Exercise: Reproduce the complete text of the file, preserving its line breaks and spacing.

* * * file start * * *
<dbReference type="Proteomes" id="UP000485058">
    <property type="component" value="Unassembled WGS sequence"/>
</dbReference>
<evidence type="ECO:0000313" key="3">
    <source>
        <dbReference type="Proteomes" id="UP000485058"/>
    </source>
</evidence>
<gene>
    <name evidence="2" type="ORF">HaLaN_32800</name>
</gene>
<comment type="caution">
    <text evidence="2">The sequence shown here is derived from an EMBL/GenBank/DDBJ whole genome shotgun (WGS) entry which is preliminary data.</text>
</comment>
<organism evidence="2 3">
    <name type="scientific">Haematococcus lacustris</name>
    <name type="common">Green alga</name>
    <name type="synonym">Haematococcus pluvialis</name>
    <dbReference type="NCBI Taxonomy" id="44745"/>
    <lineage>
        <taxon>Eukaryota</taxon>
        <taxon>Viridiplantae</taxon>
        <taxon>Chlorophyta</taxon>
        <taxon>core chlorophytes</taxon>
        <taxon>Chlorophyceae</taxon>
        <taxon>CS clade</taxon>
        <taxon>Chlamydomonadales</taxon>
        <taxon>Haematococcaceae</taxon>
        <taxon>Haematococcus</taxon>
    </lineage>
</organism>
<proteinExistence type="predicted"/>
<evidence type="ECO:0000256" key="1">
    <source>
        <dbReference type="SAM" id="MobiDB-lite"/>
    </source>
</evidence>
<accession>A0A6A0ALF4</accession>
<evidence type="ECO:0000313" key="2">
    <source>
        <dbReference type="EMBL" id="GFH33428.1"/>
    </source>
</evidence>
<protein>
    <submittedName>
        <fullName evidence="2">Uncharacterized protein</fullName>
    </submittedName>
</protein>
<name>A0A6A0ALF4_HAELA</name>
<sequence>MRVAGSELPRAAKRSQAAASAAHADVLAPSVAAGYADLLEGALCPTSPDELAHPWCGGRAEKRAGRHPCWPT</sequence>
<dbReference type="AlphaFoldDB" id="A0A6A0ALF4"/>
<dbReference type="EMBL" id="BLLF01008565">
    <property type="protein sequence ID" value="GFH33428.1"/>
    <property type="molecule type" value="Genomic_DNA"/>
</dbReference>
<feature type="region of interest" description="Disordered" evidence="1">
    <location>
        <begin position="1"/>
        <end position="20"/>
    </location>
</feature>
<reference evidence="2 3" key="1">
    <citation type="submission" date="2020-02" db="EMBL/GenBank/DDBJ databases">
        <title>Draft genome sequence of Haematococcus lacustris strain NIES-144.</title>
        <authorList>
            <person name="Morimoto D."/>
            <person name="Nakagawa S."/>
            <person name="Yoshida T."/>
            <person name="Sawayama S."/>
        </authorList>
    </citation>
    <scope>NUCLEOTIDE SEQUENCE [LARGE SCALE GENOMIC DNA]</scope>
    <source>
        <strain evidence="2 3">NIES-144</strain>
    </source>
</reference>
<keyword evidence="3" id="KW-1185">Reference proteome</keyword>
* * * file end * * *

<dbReference type="Proteomes" id="UP000485058">
    <property type="component" value="Unassembled WGS sequence"/>
</dbReference>
<evidence type="ECO:0000313" key="3">
    <source>
        <dbReference type="Proteomes" id="UP000485058"/>
    </source>
</evidence>
<gene>
    <name evidence="2" type="ORF">HaLaN_32800</name>
</gene>
<comment type="caution">
    <text evidence="2">The sequence shown here is derived from an EMBL/GenBank/DDBJ whole genome shotgun (WGS) entry which is preliminary data.</text>
</comment>
<organism evidence="2 3">
    <name type="scientific">Haematococcus lacustris</name>
    <name type="common">Green alga</name>
    <name type="synonym">Haematococcus pluvialis</name>
    <dbReference type="NCBI Taxonomy" id="44745"/>
    <lineage>
        <taxon>Eukaryota</taxon>
        <taxon>Viridiplantae</taxon>
        <taxon>Chlorophyta</taxon>
        <taxon>core chlorophytes</taxon>
        <taxon>Chlorophyceae</taxon>
        <taxon>CS clade</taxon>
        <taxon>Chlamydomonadales</taxon>
        <taxon>Haematococcaceae</taxon>
        <taxon>Haematococcus</taxon>
    </lineage>
</organism>
<proteinExistence type="predicted"/>
<evidence type="ECO:0000256" key="1">
    <source>
        <dbReference type="SAM" id="MobiDB-lite"/>
    </source>
</evidence>
<accession>A0A6A0ALF4</accession>
<evidence type="ECO:0000313" key="2">
    <source>
        <dbReference type="EMBL" id="GFH33428.1"/>
    </source>
</evidence>
<protein>
    <submittedName>
        <fullName evidence="2">Uncharacterized protein</fullName>
    </submittedName>
</protein>
<name>A0A6A0ALF4_HAELA</name>
<sequence>MRVAGSELPRAAKRSQAAASAAHADVLAPSVAAGYADLLEGALCPTSPDELAHPWCGGRAEKRAGRHPCWPT</sequence>
<dbReference type="AlphaFoldDB" id="A0A6A0ALF4"/>
<dbReference type="EMBL" id="BLLF01008565">
    <property type="protein sequence ID" value="GFH33428.1"/>
    <property type="molecule type" value="Genomic_DNA"/>
</dbReference>
<feature type="region of interest" description="Disordered" evidence="1">
    <location>
        <begin position="1"/>
        <end position="20"/>
    </location>
</feature>
<reference evidence="2 3" key="1">
    <citation type="submission" date="2020-02" db="EMBL/GenBank/DDBJ databases">
        <title>Draft genome sequence of Haematococcus lacustris strain NIES-144.</title>
        <authorList>
            <person name="Morimoto D."/>
            <person name="Nakagawa S."/>
            <person name="Yoshida T."/>
            <person name="Sawayama S."/>
        </authorList>
    </citation>
    <scope>NUCLEOTIDE SEQUENCE [LARGE SCALE GENOMIC DNA]</scope>
    <source>
        <strain evidence="2 3">NIES-144</strain>
    </source>
</reference>
<keyword evidence="3" id="KW-1185">Reference proteome</keyword>